On the same day, [2] After his arrival in Athens on 23 September, Pyromaglou came into contact with Republican circles, and after contacting Zervas took EDES' command. In October, a five-member Executive Committee was founded, with Pyromaglou as Plastiras' representative as General Secretary and Zervas as a simple member.[3]

As the organization grew, it succeeded in establishing links with the British Headquarters in [4] This marked a silent breach with the vitriolic anti-monarchist attacks of the past months, and marked EDES' slow slide towards a more pro-monarchist stance.

Beginnings of armed resistance - The Gorgopotamos operation

Like most similar groups, EDES was initially limited to Athens. Having the support of many prominent Venizelist and Republican military figures, EDES came into contact with EAM and tried to establish some form of cooperation. The negotiations failed over the demands of the Communists for a merger of EDES with EAM and their distrust of Zervas' pro-British attitudes.[5]

On 23 July 1942, after intense British pressure and more than a month after the official appearance of the military wing of EAM, the Greek People's Liberation Army (ELAS), Zervas, accompanied by Pyromaglou and a handful of companions, set out for the Valtos Mountains in Aetolia-Acarnania, an area with long traditions of guerrilla warfare stretching back to the Ottoman period.[6] From then and until the end of the Occupation, Epirus would be the primary area of operations of the EDES andartes.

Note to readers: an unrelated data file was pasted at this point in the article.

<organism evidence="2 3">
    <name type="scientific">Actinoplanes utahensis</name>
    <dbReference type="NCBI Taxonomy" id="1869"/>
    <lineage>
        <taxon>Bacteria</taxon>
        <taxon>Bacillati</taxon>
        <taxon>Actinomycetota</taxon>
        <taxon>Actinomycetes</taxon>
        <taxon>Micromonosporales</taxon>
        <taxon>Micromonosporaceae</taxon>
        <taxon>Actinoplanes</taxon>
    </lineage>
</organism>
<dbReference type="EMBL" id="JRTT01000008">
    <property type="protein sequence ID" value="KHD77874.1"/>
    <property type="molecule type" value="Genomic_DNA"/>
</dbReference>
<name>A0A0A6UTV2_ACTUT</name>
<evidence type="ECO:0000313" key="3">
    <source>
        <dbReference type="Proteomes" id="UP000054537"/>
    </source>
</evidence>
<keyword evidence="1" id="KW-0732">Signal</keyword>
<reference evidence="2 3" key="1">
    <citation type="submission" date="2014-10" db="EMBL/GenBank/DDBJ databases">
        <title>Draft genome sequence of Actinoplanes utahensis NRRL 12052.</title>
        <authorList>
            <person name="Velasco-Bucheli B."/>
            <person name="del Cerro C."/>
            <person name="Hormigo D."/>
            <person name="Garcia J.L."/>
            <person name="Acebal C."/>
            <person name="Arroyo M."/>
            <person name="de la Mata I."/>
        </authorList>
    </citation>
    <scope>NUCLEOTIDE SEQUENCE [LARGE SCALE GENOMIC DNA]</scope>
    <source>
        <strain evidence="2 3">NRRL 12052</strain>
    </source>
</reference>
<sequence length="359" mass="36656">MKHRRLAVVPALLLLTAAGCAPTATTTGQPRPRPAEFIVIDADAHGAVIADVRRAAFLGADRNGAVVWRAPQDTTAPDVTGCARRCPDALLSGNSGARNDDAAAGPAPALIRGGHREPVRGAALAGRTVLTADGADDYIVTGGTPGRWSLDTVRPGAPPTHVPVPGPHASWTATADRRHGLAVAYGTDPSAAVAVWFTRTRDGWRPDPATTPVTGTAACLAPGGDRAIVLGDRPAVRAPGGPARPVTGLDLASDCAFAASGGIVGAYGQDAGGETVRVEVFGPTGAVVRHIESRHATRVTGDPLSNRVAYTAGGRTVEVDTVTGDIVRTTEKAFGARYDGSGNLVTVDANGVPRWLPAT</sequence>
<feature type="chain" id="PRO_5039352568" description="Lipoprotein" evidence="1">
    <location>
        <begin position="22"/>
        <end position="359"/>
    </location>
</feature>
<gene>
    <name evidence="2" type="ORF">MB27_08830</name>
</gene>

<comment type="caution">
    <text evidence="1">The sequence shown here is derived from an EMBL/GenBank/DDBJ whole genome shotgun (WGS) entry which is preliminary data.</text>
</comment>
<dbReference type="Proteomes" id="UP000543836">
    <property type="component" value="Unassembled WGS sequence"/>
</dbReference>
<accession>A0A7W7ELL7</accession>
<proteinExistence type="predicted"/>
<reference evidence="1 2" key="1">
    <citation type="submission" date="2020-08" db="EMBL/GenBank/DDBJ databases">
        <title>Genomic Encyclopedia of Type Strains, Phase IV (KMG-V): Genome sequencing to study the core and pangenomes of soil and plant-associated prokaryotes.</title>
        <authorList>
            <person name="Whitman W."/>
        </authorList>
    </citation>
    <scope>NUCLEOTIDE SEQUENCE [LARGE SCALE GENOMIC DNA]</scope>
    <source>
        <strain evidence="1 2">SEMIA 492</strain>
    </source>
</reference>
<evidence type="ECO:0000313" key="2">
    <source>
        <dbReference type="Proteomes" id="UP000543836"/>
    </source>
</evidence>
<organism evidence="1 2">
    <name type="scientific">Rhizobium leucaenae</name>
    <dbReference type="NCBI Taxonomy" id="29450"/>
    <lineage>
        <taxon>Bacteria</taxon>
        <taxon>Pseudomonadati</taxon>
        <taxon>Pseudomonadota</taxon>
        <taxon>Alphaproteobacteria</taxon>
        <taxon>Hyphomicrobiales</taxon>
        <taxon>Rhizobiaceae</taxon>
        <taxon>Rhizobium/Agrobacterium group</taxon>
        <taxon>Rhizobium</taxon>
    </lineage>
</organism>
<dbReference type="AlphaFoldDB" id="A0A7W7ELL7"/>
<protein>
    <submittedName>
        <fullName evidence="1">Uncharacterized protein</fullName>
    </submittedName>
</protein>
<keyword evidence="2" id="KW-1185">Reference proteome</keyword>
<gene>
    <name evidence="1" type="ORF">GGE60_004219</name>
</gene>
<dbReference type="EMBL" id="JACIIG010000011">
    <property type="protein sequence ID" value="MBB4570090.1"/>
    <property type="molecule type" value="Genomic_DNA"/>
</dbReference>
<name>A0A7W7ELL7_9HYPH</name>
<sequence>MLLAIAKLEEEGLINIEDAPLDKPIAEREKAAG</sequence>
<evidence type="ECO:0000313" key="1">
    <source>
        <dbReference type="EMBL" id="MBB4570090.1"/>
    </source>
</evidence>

Supported by British parachute drops, EDES quickly gathered some 100 fighters. The first major operation of EDES was "SOE commandos, and EDES and ELAS forces. While the successful operation, one of the greatest sabotage acts in occupied Europe, greatly boosted the prestige of the nascent Resistance, it also caused a significant rift between EDES and ELAS: the British loudly proclaimed and lauded Zervas' role in the operation, while ignoring the - numerically far greater - contribution of the leftist ELAS forces.[7] While the rift was healed by British mediation, it presaged the problems that would appear in the future.

List of battles


  • 20 May: Victorious battle against Italians and Cham Albanians at Agia Kyriaki village.
  • 22 June : Destruction of Spiliopotamos bridge.
  • 6 July: Victorious battle against Italian alpinists at Milia, Epirus.
  • 8–20 September: Battles against German forces at Metsovo, Pramada, Kalarites.
  • 16,19 September: Battles against Germans and Cham Albanians at Skala Paramythias.
  • 30 September: Attack against German forces at Xirovouni.
  • 30–31 October: Battle against Edelweiss Division.
  • November–December: Battles against Germans and Cham Albanians at Thesprotia.


TRUCE—No battles with German Forces. Battles with ELAS.

  • 29 Juny: Liberation of Paramythia and Parga.
  • 30 Juny: Victorious battle against Germans and Cham Albanians at Menina.
  • 11 August: Liberation of Margariti.
  • 17–18 August: Conquest of Fort Menina.
  • 14 September: Battle of Dodona-Liberation of Lefkada.
  • 22 September: Liberation of Igoumenitsa and Filiates.